We even make unconscious assumptions about time when we see two images next to each other. In a culture that reads left to right, we place “before” pictures on the left and “after” pictures on the right, for example to show the impact of a product, because we think of the past as on the left and the future as on the right. If we flip it, the product we’re selling tends to perform worse. In a right-to-left culture these effects are reversed.


In addition to taking into account user biases during the design phase of a product, it’s important to be aware of biases during the user research and testing stages of the design process, as they can occur even before users interact with our designs and prototypes. David believes that user research is fraught because people are very bad at self-reporting.


“Our memory is terrible for a start,” he laughs. “We think it’s perfect in every detail, but it really isn’t. We’re very bad at remembering why we made a decision or how we felt about it because we think about it from our current perspective. And we’re also very bad at predicting how we will feel in the future. In user research we rely heavily on people to report honestly, and they do it as best as they can, but it’s always a good idea to trust but verify.”


Netflix did exactly that when they were trying to determine what content on their home screen to present to users who had not yet subscribed. In a survey, 46 percent of users said they’d like to know all of the content that was available on Netflix before they took out a subscription. However, when Netflix carried out an A/B test, the version that allowed users to see all of the content performed worse than a second one that highlighted specific features.



Two lamp ads, where the lamp is placed either to the left or to the right of the ad.
People tend to view the lamp-on-the-left ad as more classic looking, and the lamp-on-the-right ad as more modern looking, even though it’s the same lamp.


Combatting the framing effect and using it for good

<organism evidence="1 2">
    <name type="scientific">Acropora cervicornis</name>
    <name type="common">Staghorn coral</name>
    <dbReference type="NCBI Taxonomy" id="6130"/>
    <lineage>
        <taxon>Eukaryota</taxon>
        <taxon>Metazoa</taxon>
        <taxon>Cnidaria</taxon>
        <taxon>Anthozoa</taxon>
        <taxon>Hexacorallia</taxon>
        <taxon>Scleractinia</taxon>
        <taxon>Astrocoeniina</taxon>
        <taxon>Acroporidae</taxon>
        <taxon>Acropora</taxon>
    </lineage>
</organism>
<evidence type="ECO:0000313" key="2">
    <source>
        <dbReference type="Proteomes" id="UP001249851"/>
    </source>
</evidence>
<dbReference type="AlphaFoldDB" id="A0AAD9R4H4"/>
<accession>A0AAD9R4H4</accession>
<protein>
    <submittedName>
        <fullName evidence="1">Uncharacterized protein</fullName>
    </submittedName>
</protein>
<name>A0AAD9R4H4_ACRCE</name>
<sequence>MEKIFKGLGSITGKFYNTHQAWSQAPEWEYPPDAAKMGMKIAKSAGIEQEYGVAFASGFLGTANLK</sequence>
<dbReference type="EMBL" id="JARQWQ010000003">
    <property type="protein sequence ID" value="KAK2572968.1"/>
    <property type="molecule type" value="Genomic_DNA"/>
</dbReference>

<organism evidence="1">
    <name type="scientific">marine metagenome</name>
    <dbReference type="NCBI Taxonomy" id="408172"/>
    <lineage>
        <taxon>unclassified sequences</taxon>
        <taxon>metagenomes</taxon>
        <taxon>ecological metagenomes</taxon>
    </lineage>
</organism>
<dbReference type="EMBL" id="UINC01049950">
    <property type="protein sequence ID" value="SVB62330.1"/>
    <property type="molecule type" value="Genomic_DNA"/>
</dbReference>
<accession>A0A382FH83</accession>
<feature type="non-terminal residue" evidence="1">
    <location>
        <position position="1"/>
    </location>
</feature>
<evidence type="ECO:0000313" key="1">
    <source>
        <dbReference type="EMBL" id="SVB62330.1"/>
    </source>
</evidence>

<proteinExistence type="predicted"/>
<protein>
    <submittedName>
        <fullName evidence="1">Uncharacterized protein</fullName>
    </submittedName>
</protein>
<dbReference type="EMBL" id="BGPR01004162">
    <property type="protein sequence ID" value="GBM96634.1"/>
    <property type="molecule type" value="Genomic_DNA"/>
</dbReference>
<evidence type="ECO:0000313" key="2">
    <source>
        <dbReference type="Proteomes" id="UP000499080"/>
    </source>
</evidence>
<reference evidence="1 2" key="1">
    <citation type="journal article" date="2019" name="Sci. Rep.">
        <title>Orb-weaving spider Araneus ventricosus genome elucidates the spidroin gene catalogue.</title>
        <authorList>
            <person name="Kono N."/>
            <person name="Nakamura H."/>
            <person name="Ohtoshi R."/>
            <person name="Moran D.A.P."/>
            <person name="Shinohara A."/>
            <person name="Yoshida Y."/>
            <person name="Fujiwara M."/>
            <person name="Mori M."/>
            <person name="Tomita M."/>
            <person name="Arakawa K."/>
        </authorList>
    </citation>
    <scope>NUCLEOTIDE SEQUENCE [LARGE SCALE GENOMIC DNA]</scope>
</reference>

The most dangerous bias, according to David, is the framing effect, which can massively influence decisions in a way that supersedes the facts.


“If I say this brand of condoms over here is 98 percent effective, and that brand over there has a one percent failure rate, the latter is actually the better condom but my framing makes you think you should go with one that has a 98 percent success rate. Framing can lead to all sorts of horrible decisions. Donald Trump is brilliant at framing. When we now talk about immigration, we always talk about a wall. It didn’t use to be like this but he’s so closely associated the subject with the wall, that that’s become the frame for immigration.”


There are various techniques that you can use to fight the framing effect. If you’re multilingual, for example, and can think about decisions in a language other than your native one, you can decide to spend more time processing and translating your thoughts. By the time you’re done, you’ll hopefully have seen right through the illusion. This shows us that if you think more carefully about a decision, you’re less likely to fall for a bias. That’s why outdoor clothing company Patagonia deliberately slows down its users. Their approach goes against the idea of frictionless experiences.


David explains why sometimes friction can be a good thing: “Patagonia is very environmentally-conscious, and they don’t want you to ever return anything you’ve bought. If you mail back the clothes, it would double the carbon footprint of the purchase. So they slow down the content and buying experience to make sure you really want an item before you buy it.”


The company achieves this with long-form content and massive visuals on its product pages, as well as detailed instructional copy in the shopping cart. David says that in eCommerce this is anathema, because usually you hurry customers through the experience as fast as possible, but Patagonia wants its users to focus and make informed decisions instead, so that they make fewer errors.